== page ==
Pre-eclampsia is defined as hypertension with the loss of protein in the urine and/or swelling in the hands or face (not the legs) in a pregnancy of greater than 20 weeks. The diagnosis isn't always that cut and dry. Often, many other factors go into the diagnosis of pre-eclampsia. Even the definition of hypertension has been changing. Current literature suggests that a blood pressure reading greater than 140/90 mmHg is considered hypertension, although women have had pre-eclampsia complications without this level of elevation. Some medications such as labetalol or hydralazine are commonly used to control severe hypertension that could be harmful to the mom and baby. Others such as the angiotensin converting enzyme inhibitors can be harmful.
Early in pregnancy the cervix (opening to the womb) is often delicate and can bleed after intercourse or a vaginal exam. Over time the discharge will become darker as it is old blood. Worrisome bleeding is heavy and associated with cramping. You should avoid intercourse until your obstetrician can determine that there is no serious cause for your bleeding.
During pregnancy there is an increase in the mucous secretions for the vaginal or cervical areas. These secretions are often thick, white and acidic. These secretions will accumulate in the cervical canal and form a mucous plug. This plug stays in place until the cervix begins to efface and dilate. If you are pregnant and ready to deliver, you may be passing part of your mucous plug. However, there could be another cause of this discharge including an infection. Some of the most common types of infections are: Trichomoniasis which is often asymptomatic in women. If there is a discharge it is usually yellow-green, frothy and odorous. Chlamydia has a thin or purulent drainage. Gonorrhea is usually asymptomatic, but may have a purulent, greenish-yellow discharge. Candidiasis (yeast) often has a thick white curdy discharge with severe itching.
"Lagging growth" or discordant growth for twins is defined as a difference in fetal weight of more than 15-20%, depending on institution. Although I cannot calculate a difference in weight from the data you gave me, I do not think there is a significant difference if there is an actual difference at all. Ultrasound has an approximately 15% error is measurement. The reason that comparative twin growth is important is that a large difference in their weights may be a sign of impending stillbirth of one of the twins. While this has traditionally been a concern in twins with one sac, it is also seen in twins with two sacs.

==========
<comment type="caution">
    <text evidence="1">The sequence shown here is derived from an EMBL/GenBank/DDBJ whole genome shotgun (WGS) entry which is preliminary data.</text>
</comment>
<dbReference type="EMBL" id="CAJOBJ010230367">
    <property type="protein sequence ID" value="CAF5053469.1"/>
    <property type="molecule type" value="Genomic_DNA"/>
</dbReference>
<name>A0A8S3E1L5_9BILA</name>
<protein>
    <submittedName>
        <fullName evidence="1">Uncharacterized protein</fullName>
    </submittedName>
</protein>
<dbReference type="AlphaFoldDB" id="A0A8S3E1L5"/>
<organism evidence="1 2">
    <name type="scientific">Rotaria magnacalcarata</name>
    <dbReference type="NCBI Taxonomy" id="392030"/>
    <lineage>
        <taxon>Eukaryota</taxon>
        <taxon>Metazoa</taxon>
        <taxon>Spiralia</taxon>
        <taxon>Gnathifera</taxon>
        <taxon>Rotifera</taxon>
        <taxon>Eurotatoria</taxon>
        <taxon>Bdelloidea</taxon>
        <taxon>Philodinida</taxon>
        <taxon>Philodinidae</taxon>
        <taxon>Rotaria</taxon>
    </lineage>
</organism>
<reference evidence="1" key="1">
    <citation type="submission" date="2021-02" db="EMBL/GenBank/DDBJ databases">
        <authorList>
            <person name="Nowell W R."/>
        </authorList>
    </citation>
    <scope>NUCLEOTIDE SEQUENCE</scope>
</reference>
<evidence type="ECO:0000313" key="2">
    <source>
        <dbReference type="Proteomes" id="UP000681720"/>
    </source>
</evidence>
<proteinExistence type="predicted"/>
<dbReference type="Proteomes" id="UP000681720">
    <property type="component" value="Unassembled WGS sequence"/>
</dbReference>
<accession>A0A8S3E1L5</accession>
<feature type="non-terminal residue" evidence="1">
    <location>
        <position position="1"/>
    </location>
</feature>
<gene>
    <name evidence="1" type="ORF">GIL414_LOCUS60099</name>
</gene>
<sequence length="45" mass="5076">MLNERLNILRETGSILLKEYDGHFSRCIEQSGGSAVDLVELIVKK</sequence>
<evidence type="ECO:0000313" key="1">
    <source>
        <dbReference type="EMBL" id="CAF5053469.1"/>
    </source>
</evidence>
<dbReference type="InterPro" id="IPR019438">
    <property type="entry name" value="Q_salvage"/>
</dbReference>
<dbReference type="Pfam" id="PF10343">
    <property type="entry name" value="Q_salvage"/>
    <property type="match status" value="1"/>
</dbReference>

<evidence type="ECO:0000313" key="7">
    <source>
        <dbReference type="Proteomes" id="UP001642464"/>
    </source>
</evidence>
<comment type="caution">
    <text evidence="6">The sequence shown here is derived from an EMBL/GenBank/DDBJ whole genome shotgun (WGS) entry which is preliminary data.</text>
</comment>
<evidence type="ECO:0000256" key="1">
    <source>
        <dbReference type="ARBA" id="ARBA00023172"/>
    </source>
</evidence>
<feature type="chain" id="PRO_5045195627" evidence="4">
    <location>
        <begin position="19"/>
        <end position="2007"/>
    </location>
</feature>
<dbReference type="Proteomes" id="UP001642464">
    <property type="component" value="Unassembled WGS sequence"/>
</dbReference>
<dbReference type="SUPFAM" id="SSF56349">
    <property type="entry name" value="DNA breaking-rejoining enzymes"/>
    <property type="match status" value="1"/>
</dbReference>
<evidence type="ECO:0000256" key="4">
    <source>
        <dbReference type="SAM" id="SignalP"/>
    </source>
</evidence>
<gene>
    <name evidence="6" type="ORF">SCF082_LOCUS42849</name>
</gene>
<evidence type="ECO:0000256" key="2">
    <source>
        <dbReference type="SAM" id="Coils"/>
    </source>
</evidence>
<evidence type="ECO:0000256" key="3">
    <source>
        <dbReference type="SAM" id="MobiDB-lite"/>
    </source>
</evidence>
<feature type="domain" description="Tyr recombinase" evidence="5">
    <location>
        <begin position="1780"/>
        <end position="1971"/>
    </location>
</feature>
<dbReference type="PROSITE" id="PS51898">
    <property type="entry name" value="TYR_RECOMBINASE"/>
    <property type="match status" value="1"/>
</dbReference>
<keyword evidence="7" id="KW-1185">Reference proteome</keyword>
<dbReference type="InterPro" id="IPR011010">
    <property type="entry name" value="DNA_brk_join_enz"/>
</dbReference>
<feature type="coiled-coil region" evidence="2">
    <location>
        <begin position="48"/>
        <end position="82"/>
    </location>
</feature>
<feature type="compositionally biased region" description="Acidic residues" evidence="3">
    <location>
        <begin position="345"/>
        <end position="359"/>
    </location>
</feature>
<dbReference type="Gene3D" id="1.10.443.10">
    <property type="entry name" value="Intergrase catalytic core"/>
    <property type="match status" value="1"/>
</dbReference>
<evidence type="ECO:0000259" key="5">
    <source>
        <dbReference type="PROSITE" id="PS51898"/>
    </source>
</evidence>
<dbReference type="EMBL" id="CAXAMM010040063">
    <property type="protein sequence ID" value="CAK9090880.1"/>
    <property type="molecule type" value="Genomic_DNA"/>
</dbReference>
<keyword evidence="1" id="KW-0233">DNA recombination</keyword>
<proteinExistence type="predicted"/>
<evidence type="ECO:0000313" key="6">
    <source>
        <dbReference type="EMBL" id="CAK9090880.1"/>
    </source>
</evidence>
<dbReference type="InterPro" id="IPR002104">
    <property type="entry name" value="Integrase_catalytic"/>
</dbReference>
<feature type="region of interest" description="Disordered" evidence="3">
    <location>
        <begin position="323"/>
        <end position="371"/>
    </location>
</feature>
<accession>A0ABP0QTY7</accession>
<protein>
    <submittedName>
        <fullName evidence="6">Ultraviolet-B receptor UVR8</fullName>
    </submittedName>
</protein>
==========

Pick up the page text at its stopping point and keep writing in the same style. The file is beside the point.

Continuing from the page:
Measuring "large for dates" can indicate several things. For convenience sake, I will list them.
The most common thing is that everything is fine and you are just measuring larger than expected. Fundal height (the measurement done at each visit) is inexact.
This may be several things including normal uterine activity or fetal movement. The biggest concern is if this is preterm (or early) labor. The general rule of thumb is if you are having more than 4 contractions an hour that are not relieved with sitting/lying down, you should seek medical attention immediately.
It is very common to have a decreased appetite in the latter part of pregnancy. As the fetus grows, it compresses the stomach giving you a sensation of feeling full earlier than usual. The hormonal changes in pregnancy also slow down the mechanical functions of your stomach and intestines. Many pregnant women benefit from eating several smaller meals/snacks rather than the traditional three large meals. Your doctor follows your weight gain with each visit and this is an important number to follow to assure that you are getting adequate calories and nutrition for the fetus.
Fetal movement will usually be felt regularly after the 20th week of pregnancy. Any change in fetal movement (other than a 1-2 hour sleep cycle that some fetuses have) should be discussed with your physician. Decreased or absent fetal movement may be a sign of fetal distress.
Kick tests (fetal movement counts) are used to monitor fetal wellbeing. You should monitor fetal movements (not just kicks) over a period of time (30-60 minutes). There is no right or wrong number of movements. You are trying to establish a baseline of fetal movements for your baby. A significant decline in fetal movements is an indicator that more specific tests of fetal wellbeing need to be performed. Most women who need more specific tests have normal testing. Fetal movement tests are best if performed after about 28 weeks.
Last Reviewed: May 28, 2002
Arthur T Ollendorff, MD
Associate Professor of Obstetrics and Gynecology
College of Medicine
University of Cincinnati